Tuesday, December 04, 2012

John Cage

John Cage was an American composer (September 5, 1912- August 12, 1992) who played a great part in experimental music. He was one of the leading figures of post-war avant-garde, because of his innovative approach of music.
In 1943, he gave a crucial concert with his percussion ensemble at the Museum of Modern Art in New York City, which marked the first step in his emergence as a leader of the American musical avant-garde. From this moment onwards, he has been considered by many as one of the most influential American composers of the 20th century, being the father of a whole generation of experimental musicians, not only in the USA but also all over the world. Under his influence, young composers felt free to dispense with presuppositions about what music is and must be. John Cage has also spread the belief that music must be seen as part of a single natural process (the so-called “aleatoric music”), an idea that his studies of Indian philosophy and Zen Buddhism brought him.

A well-known example of his broadened conception of music is the “prepared-piano”: a piano with its sounds altered by household objects placed between or on its strings and hammers. With the help of this piano technique, he wrote several dance-related works (the most famous being Sonatas and Interludes) and was in this sense involved in the development of modern dance as well.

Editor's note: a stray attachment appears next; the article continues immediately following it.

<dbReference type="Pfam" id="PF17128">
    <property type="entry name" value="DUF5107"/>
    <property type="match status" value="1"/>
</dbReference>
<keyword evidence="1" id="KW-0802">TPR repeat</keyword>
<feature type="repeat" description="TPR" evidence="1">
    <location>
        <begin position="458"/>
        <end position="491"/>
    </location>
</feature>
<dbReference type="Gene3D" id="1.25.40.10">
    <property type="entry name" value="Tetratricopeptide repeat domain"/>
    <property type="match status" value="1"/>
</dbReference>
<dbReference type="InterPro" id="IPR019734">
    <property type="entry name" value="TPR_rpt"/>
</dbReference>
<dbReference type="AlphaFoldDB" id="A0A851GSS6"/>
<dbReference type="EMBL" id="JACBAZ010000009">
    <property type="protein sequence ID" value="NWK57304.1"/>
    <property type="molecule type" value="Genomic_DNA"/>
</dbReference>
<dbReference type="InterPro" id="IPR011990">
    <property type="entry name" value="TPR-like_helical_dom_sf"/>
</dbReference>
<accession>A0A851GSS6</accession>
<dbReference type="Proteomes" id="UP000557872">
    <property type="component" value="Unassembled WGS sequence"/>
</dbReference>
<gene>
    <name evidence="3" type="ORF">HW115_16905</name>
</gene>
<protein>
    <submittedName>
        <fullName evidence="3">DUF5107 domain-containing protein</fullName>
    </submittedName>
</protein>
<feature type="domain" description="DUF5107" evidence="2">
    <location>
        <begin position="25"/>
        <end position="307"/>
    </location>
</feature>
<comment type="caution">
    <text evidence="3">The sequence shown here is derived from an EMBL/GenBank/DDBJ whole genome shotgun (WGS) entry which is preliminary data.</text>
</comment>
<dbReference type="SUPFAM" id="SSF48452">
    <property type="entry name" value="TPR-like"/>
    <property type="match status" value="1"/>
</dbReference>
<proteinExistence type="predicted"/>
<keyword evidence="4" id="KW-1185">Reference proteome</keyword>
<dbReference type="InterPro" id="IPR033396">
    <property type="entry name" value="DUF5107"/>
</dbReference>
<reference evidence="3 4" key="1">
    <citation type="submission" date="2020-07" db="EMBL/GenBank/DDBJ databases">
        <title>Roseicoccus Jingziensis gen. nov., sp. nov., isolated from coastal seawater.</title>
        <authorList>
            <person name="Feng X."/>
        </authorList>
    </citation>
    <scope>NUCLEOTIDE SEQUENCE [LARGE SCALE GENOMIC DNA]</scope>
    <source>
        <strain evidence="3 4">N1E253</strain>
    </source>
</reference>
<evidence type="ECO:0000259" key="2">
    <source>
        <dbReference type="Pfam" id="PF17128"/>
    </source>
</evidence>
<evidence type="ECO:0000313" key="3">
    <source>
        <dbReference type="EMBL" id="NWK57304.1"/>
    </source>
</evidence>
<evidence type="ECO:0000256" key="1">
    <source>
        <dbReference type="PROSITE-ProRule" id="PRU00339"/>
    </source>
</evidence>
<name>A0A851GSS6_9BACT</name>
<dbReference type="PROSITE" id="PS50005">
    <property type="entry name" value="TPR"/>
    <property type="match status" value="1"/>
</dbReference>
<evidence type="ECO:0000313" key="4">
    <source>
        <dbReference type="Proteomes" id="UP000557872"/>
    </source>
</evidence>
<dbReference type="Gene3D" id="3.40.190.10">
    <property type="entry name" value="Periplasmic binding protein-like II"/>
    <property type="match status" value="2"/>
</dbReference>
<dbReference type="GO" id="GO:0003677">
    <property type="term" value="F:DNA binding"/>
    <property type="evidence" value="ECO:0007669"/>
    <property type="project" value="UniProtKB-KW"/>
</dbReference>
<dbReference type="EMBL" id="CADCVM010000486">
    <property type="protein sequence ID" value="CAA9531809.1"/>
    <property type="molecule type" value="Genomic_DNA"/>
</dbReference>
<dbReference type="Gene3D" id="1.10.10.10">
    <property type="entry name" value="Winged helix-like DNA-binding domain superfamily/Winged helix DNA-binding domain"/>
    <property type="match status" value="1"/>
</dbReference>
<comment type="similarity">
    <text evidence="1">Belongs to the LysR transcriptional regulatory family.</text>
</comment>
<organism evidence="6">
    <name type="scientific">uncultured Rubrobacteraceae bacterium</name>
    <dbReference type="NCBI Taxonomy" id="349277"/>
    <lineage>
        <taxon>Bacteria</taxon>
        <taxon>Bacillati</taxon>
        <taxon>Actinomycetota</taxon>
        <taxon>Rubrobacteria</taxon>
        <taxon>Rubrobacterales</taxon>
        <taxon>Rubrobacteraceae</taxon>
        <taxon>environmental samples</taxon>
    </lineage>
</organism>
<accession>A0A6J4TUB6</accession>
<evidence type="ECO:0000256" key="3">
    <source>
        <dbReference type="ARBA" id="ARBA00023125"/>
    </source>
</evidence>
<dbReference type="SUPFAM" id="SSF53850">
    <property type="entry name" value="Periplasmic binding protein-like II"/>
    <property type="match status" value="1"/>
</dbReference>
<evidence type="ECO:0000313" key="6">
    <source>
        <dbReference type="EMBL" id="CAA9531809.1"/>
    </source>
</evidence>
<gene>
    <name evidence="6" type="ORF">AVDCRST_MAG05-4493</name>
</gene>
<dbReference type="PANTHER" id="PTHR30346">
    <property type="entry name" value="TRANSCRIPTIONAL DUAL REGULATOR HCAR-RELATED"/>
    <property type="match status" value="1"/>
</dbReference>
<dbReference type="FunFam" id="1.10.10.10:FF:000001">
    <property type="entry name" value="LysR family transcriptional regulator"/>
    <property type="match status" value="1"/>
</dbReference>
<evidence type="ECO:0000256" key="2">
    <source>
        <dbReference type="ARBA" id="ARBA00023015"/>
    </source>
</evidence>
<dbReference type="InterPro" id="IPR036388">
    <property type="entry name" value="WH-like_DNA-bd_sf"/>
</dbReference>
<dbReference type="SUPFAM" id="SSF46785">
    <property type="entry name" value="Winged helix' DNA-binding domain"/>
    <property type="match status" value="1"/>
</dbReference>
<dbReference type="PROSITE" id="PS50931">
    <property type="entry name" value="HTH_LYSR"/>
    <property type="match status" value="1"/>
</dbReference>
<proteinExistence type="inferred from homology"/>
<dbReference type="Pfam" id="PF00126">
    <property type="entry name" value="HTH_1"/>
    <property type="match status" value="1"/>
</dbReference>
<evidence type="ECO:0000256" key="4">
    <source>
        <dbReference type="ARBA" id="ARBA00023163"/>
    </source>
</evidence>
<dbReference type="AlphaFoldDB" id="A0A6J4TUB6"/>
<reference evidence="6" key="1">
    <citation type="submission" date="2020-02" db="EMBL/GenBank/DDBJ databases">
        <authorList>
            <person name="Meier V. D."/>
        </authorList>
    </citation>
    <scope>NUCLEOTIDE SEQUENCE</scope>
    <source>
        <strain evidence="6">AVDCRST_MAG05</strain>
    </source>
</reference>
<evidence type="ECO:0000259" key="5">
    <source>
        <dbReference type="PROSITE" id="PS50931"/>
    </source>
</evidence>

Tim Oven plays John Cage - Sonata IV for prepared piano

A further innovation is his silent composition 4’33’’ (1952) which has been afterwards regarded as his most famous work. John Cage regarded all kinds of sounds as potentially musical, and he encouraged audiences to take note of all sonic phenomena, rather than only those elements selected by a composer. In 4’33’’, there are no other sounds than those produced by the audience, the musicians only have a figurative function; they do not play at all. This composition inspired him his influential book about music theorySilence”.

Indeterminism was the main principle that he cultivated in his music. He used a number of devices to ensure randomness and thus eliminate any element of personal taste on the part of the performer: unspecified instruments and numbers of performers, freedom of duration of sounds and entire pieces, inexact notation...
Charlotte Hubert and Sarah Guillaume

No comments: